Interview: Kate Dunn – Micro Theatre
I’m greeted with a wide smile and a friendly handshake from Kate Dunn, the director of Micro Theatre. As the former producer of Short and Sweet festival, Kate has many years of experience in live theatre organisation as well as a passion for niche theatre. Micro Theatre’s 2015 pilot year was a success with many of the participants putting their hands up to be involved again in 2016 and will be accepting applications from new & emerging writers, actors and directors. The concept of Micro Theatre came to Kate when she spun two different concepts together,
“The idea of the short plays came from Short and Sweet. I had the idea of doing a short play festival kicking around in my head, with all the lessons we had learnt from Short and Sweet but also different. A lot of people involved in Short and Sweet were saying they would love to do it again but it’s a model. We can’t copy it otherwise we would have someone knocking on our door with copyright saying ‘excuse me’. Then I was chatting with a friend from Sweden. In winter there they put on performances in coffee shops and small restaurants. What happens is someone will stand up and start reading then people from the audience will take on roles from the story, it changes from being a story to a play.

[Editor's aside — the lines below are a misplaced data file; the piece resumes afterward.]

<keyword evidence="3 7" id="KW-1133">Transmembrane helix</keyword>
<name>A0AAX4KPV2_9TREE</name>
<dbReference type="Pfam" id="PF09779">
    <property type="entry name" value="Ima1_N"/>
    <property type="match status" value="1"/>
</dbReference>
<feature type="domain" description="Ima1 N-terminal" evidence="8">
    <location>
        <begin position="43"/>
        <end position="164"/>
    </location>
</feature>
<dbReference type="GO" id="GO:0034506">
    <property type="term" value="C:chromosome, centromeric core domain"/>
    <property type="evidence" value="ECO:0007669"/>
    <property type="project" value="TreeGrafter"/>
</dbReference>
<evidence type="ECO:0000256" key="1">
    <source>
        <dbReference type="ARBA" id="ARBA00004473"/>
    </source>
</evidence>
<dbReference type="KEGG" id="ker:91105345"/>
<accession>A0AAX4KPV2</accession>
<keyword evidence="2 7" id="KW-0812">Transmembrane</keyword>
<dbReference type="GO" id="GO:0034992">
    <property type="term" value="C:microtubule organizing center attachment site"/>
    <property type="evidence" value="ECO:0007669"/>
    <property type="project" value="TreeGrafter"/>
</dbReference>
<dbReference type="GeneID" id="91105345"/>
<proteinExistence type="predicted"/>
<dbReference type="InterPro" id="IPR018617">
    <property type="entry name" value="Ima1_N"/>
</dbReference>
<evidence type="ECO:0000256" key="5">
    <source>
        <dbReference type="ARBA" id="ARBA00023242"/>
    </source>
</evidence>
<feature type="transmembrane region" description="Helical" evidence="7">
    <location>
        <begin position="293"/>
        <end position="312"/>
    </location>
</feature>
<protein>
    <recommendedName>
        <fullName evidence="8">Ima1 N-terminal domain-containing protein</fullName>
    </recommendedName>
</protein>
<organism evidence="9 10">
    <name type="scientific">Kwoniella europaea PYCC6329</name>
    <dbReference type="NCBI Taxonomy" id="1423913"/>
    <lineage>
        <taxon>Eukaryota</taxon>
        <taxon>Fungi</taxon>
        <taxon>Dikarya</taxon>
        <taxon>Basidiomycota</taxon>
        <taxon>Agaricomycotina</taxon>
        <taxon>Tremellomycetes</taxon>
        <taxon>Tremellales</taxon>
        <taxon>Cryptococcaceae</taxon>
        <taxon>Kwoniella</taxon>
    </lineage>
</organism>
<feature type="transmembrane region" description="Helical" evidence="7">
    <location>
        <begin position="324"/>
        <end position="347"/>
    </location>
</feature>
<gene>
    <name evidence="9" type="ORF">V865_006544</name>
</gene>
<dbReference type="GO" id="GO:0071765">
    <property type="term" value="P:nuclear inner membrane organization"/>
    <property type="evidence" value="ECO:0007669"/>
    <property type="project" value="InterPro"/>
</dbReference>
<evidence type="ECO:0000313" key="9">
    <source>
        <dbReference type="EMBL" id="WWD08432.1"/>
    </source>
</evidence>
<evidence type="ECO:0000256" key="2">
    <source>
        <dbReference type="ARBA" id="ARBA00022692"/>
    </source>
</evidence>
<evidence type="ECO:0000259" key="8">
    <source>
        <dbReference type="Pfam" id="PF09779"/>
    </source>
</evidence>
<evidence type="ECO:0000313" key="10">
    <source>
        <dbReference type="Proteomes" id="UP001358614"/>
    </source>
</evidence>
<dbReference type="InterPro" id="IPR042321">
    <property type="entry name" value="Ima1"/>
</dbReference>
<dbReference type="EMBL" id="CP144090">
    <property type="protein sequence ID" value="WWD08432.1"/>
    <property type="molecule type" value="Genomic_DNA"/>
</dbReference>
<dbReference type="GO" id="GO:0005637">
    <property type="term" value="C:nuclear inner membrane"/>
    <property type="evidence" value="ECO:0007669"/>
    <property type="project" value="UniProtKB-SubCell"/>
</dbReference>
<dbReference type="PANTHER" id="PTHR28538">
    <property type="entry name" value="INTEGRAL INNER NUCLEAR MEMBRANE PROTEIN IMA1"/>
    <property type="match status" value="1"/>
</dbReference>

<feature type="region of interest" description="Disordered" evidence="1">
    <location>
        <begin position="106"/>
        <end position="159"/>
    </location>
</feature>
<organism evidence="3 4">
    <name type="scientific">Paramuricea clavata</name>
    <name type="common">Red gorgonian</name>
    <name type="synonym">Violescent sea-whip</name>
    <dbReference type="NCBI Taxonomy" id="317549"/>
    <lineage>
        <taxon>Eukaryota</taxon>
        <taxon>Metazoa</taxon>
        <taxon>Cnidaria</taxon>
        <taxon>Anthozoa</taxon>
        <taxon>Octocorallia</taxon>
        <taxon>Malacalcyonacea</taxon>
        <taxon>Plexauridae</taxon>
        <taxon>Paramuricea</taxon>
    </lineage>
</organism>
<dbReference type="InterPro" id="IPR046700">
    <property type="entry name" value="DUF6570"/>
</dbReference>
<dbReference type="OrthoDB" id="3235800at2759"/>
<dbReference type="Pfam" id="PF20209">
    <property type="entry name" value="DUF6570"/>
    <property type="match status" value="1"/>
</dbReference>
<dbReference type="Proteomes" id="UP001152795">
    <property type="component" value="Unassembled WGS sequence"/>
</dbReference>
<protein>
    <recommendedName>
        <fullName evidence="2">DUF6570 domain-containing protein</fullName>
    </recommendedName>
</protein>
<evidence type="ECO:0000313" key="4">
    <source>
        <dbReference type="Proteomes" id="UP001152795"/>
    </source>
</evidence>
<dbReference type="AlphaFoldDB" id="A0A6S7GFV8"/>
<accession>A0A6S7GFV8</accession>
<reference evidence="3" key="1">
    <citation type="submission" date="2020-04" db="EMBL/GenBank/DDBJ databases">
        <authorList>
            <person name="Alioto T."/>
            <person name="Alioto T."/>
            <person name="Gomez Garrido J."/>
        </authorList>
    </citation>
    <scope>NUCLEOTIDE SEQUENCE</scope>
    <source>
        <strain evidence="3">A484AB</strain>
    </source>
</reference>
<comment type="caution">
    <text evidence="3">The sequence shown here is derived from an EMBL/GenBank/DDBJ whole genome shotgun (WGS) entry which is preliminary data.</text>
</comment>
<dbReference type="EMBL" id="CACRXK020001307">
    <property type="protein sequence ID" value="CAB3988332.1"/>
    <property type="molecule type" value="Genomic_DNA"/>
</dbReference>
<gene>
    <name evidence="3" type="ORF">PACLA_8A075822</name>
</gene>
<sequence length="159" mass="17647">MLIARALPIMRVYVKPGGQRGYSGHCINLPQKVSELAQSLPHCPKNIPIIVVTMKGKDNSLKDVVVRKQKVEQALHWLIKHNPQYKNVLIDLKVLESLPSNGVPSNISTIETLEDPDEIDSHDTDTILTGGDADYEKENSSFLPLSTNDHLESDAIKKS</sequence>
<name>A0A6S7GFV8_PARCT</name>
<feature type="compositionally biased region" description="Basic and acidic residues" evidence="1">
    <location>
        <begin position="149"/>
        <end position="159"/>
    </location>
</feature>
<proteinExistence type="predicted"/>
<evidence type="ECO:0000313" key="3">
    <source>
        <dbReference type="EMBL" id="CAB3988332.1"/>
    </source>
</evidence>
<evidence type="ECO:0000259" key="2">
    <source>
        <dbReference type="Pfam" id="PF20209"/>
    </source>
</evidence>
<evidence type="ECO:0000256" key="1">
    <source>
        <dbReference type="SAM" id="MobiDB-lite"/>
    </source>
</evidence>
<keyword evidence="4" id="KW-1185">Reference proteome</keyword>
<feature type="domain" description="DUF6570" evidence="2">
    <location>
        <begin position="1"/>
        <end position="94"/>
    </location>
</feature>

I just thought, wow, we have so many fantastic coffee shops around we could put theatre in and use that blurring between the lines of audience and actors, and create really great theatre in a different space. Bringing the audience much closer and into the play, rather than just sitting and watching, and that’s how the idea started of using these spaces.”
Kate has chosen the Press Book House, Vinyl Café and Curve Gallery as the three venues for Micro Theatre. Each venue will have four performances and each has a special attribute that adds another element of story; from the books that line the walls of the Press Book house, the drum kit and piano at Vinyl Café and the big, white space at Curve Gallery. The spaces can be versatile and engaging, creating a whole new scene with the right script,
“There’s a lot of creativity that you can use in using the spaces. Some writers were using the spaces for what they actually were, like writing a play to be an art gallery, but others were using the audience instead. In one play, the audience were all a part of the school reunion, and the actors were mingling around talking to different people. One poor person was told her hair was a lot better than it was in school!”
The pilot year was hugely successful for Micro Theatre with 8 of 9 shows selling out. Micro Theatre doesn’t have any sponsors, they are not a charity or community group. They are a social enterprise company, one which a lot of hard work goes into. Last year ticket sales were divvied up to pay festival costs with a percentage going to the venue, insurance, printing as well as a $4 profit for Kate. The aim is to get a sponsor so prize money can be awarded to the winning performance.
At each venue 3 judges will be present to score the performances with a winner for Best Original Script, Best Performance, Best Actor and Best Improvisation. Last year the award for best improvisation went to an actor who before the performance started had an audience member complain to him about his food not coming out. The actor handled the matter with such professionalism that when the performance began and the audience member realised he was part of it, he was shocked.
Kate tells me there are two different script categories people can enter,